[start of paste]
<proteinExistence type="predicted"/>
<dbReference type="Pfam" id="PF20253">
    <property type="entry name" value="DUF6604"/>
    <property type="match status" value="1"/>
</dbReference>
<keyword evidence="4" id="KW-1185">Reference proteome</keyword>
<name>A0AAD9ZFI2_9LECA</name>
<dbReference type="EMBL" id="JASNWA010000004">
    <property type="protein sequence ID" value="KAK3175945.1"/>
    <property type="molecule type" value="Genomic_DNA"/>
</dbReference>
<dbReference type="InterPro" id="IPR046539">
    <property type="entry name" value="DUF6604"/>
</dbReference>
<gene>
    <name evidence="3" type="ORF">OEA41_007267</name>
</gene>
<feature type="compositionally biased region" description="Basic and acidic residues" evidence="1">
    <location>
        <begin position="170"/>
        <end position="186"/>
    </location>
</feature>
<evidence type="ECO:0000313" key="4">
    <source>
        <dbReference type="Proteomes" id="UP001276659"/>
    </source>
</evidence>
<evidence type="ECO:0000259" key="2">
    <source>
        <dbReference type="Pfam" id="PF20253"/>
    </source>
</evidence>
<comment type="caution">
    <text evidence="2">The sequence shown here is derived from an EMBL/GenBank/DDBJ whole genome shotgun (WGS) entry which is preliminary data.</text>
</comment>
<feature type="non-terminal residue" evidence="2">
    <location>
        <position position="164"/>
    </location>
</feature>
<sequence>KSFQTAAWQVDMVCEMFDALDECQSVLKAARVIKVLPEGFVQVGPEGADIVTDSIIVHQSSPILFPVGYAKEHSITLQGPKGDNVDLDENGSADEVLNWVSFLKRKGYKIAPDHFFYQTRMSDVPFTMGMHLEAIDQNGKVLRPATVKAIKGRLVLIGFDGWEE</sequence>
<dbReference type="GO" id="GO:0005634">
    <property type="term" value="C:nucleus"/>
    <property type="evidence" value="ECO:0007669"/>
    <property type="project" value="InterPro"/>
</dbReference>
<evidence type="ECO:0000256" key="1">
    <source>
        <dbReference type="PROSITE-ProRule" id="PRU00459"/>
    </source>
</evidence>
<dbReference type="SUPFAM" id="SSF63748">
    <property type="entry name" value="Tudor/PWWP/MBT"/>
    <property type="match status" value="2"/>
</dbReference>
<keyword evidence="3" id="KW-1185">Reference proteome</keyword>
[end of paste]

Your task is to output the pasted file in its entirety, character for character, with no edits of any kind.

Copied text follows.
<proteinExistence type="predicted"/>
<dbReference type="Pfam" id="PF20253">
    <property type="entry name" value="DUF6604"/>
    <property type="match status" value="1"/>
</dbReference>
<keyword evidence="4" id="KW-1185">Reference proteome</keyword>
<name>A0AAD9ZFI2_9LECA</name>
<dbReference type="EMBL" id="JASNWA010000004">
    <property type="protein sequence ID" value="KAK3175945.1"/>
    <property type="molecule type" value="Genomic_DNA"/>
</dbReference>
<dbReference type="InterPro" id="IPR046539">
    <property type="entry name" value="DUF6604"/>
</dbReference>
<gene>
    <name evidence="3" type="ORF">OEA41_007267</name>
</gene>
<feature type="compositionally biased region" description="Basic and acidic residues" evidence="1">
    <location>
        <begin position="170"/>
        <end position="186"/>
    </location>
</feature>
<evidence type="ECO:0000313" key="4">
    <source>
        <dbReference type="Proteomes" id="UP001276659"/>
    </source>
</evidence>
<evidence type="ECO:0000259" key="2">
    <source>
        <dbReference type="Pfam" id="PF20253"/>
    </source>
</evidence>
<comment type="caution">
    <text evidence="2">The sequence shown here is derived from an EMBL/GenBank/DDBJ whole genome shotgun (WGS) entry which is preliminary data.</text>
</comment>
<feature type="non-terminal residue" evidence="2">
    <location>
        <position position="164"/>
    </location>
</feature>
<sequence>KSFQTAAWQVDMVCEMFDALDECQSVLKAARVIKVLPEGFVQVGPEGADIVTDSIIVHQSSPILFPVGYAKEHSITLQGPKGDNVDLDENGSADEVLNWVSFLKRKGYKIAPDHFFYQTRMSDVPFTMGMHLEAIDQNGKVLRPATVKAIKGRLVLIGFDGWEE</sequence>
<dbReference type="GO" id="GO:0005634">
    <property type="term" value="C:nucleus"/>
    <property type="evidence" value="ECO:0007669"/>
    <property type="project" value="InterPro"/>
</dbReference>
<evidence type="ECO:0000256" key="1">
    <source>
        <dbReference type="PROSITE-ProRule" id="PRU00459"/>
    </source>
</evidence>
<dbReference type="SUPFAM" id="SSF63748">
    <property type="entry name" value="Tudor/PWWP/MBT"/>
    <property type="match status" value="2"/>
</dbReference>
<keyword evidence="3" id="KW-1185">Reference proteome</keyword>